Research and innovation – and the game-changing technologies they help foster – have always been a cornerstone of Feed the Future and are at the heart of the U.S. Government’s vision for ending hunger. Harnessing scientific innovation and technology in agriculture and nutrition is critical to meeting the global challenges of producing more food with less land and water, reducing stunting in children and helping farmers adapt to climate change.
And our efforts don’t stop at supporting research and giving the scientific community the resources and tools needed to develop truly innovative solutions to hunger. Any new technology is only as good as our ability to get it into the hands of the millions of smallholder farmers who are the foundation of agriculture-based economic growth.
The New Alliance is working to systematically meet these dual challenges – fostering innovation and bringing it to scale – through a new Technology Platform, a phased plan to identify the best available technologies that can improve the lives of smallholder farmers, the biggest obstacles to accessing and using these technologies, and the most strategic way forward to accelerate their adoption on a wide scale.
The Technology Platform is firmly grounded in Feed the Future’s principles of partnership and country ownership. The G8 is supporting country-led efforts to determine 10-year targets for sustainably improving crop yields and livestock production, and to drive adoption of improved technologies in the six New Alliance countries.
In those countries where the United States is the lead G8 partner (Ghana, Ethiopia, Tanzania and Mozambique), the first phase of the Technology Platform was recently completed. Partners from the Consultative Group on International Agricultural Research (CGIAR), led by the International Food Policy Research Institute (IFPRI), and the Forum on Agricultural Research in Africa developed a model for synthesizing data that will help countries assess the potential impacts of new technologies on yields, income, nutrition and the environment. This model and other resources will be evaluated by technology working groups from the countries themselves at workshops beginning in June 2013, and will be used to develop recommendations on agricultural technology priorities that are aligned with country investment plans.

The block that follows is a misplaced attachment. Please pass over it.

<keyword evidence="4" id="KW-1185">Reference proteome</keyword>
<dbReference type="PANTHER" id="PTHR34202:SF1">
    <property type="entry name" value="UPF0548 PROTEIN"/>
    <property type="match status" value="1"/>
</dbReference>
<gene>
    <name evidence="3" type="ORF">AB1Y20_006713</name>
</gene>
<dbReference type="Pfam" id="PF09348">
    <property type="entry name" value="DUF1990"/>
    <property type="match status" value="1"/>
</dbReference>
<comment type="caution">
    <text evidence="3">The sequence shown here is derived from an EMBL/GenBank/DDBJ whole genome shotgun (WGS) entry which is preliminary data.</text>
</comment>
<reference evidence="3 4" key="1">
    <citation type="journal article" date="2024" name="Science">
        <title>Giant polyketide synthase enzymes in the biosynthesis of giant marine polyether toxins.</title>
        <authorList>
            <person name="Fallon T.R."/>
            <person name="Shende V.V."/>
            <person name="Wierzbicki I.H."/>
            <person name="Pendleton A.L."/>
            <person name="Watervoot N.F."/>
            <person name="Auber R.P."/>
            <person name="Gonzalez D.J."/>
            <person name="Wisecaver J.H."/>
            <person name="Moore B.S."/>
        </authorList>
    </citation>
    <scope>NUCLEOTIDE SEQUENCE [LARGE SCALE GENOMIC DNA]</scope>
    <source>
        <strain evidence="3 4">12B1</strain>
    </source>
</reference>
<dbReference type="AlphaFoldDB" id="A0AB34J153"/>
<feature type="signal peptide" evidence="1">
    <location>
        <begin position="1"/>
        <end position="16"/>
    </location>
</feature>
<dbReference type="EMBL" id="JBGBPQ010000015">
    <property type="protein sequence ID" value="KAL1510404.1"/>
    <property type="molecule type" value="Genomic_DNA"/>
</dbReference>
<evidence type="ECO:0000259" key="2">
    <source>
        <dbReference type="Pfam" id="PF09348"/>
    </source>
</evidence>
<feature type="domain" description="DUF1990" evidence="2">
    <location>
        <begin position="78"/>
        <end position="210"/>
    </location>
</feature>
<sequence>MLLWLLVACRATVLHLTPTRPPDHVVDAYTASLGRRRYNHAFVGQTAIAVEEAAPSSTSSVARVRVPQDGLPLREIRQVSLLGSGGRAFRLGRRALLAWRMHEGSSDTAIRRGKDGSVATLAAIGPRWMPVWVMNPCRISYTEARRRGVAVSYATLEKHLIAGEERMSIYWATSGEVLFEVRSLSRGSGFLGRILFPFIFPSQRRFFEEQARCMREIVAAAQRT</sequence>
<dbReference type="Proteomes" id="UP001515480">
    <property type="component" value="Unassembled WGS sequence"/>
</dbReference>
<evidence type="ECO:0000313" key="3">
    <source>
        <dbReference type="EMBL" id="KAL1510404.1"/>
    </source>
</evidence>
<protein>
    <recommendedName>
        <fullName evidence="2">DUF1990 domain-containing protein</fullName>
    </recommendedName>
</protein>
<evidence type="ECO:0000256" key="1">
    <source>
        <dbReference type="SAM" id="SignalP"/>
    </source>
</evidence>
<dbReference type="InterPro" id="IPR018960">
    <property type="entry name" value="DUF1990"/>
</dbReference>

The second phase of the Technology Platform will focus on developing an online virtual forum for accelerating technology adoption. In this forum, countries will be able to access and share information about research, available technologies, and other data and tools that are relevant to agricultural research, technology dissemination and commercialization efforts throughout Sub-Saharan Africa.
Ultimately, the Platform aims to help smallholder farmers and agribusinesses easily access critical information about technologies like drought- and disease-resistant seeds, or fertilizer and crop management recommendations that are tailored to a farmer’s geographic location, and will give technology users an opportunity to provide feedback on their experiences with different technology solutions.
The Technology Platform also goes hand in hand with other components of the New Alliance. For instance, the Scaling Seeds and Other Technologies Partnership that will be housed at the Alliance for a Green Revolution in Africa (AGRA) will strengthen the seed sector and promote the commercialization, distribution and adoption of improved seed varieties and other technologies prioritized by the Platform’s roadmap. In addition, the new ICT Extension Challenge Fund will focus on increasing adoption rates for priority technologies by harnessing social marketing techniques and proven ICT-enabled extension services such as mobile phone applications, low-cost video, and radio to reach farmers with critical training, weather and price information, and allow them to provide feedback.
All three New Alliance components complement Feed the Future’s continued and deepening engagement with partners across sectors to identify and scale up promising agricultural technologies, most recently through the release of a technology inventory that provides U.S. Government staff and collaborating partners with a technical evidence base to inform their efforts to deliver appropriate technologies to greater numbers of smallholder farmers.
Want to learn more? Read the press release from the recent Chicago Council Symposium, where USAID Administrator Shah outlined Feed the Future’s efforts to scale up impact through technology and innovation, or check out the new Scalable Agricultural Technologies Inventory!